Walter Meadows

Photo:Walter Meadows in his RAF uniform

Walter Meadows in his RAF uniform

Walter Meadows

Photo:Walter Meadows with his crew

Walter Meadows with his crew

Walter Meadows

Photo:A letter received by Walter Meadows' mother in 1944

A letter received by Walter Meadows' mother in 1944

Walter Meadows

'Orders to abandon ship'

Walter Meadows tells of the day his plane came down in Germany.

Recollections of wartime service in the RAF and becoming a prisoner of war.

The early years

Walter Meadows a Grammar schoolboy from Barnsley came to London in the late 1930s to embark on a career in the civil service.  Then war broke out. Walter chose to join the volunteer RAF reserve. Little was he to know that a few short years later at just 21 he would become a prisoner of war first in the Luftwaffe’s Stalag Luft 6 and then Thorn in Poland.

Time in the RAF

Walter’s story of his war takes him from London to the West Country for his initial pilot training in rickety but efficient Tiger Moths.  From here Walter went to Assiniboia in Canada and then back to the UK by which time he’d re-mustered as a bomb aimer with duties including map reading, flying missions all over Germany and France.  Walter recalls in meticulous detail being shot down over Dusseldorf in spring 1944, bailing out of a damaged plane and of him and the rest of the crew being “rounded up one by one”.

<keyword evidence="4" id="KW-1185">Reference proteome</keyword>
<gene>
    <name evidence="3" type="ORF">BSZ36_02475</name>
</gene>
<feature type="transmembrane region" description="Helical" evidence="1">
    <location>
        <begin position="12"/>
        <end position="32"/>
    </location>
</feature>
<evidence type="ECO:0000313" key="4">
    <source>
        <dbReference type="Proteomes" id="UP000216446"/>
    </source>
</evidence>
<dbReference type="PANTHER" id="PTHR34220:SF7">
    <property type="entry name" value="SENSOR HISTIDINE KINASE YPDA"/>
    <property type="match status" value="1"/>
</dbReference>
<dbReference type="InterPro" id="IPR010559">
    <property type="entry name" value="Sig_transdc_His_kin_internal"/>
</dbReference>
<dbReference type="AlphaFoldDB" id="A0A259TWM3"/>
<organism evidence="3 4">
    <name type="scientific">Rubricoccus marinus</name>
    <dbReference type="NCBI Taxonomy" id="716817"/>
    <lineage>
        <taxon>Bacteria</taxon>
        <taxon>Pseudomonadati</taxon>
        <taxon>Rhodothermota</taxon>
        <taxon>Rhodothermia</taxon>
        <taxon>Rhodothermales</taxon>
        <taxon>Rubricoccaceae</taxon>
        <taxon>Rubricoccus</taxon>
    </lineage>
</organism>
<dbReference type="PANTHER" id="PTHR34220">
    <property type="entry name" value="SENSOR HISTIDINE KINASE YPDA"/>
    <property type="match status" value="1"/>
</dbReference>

Life as a POW

Walter is at pains to offer a considered and balanced account of his treatment while a prisoner of war.  Walter observes that while he found the Germans “civilised” at least towards British and Americans, he admits that he couldn’t say the same for the relationship between German and Russian troops. What resonates in Walter’s account of being imprisoned is the pre-eminence of routine and rules. 

Returning home

The end of the war sees Walter back in the UK - it was he recalls “much the same as it ever was” - and back in the civil service.  In one sense Walter comes across as a conscientious young man overtaken by extraordinary events. As Walter puts it “….it’s quite an experience, really wasn’t it? I mean for somebody who the amount of travel he had ever done was on the – the local train up to Barnsley….”


Interview with Walter Meadows
Interview with Walter Meadows (210k)
To read the full transcript of Walter's interview please press the above link.

'Orders to abandon ship'
'Orders to abandon ship' (91k)
Transcript of audio clip with Walter Meadows.

This page was added by Emily Beaney on 10/03/2012.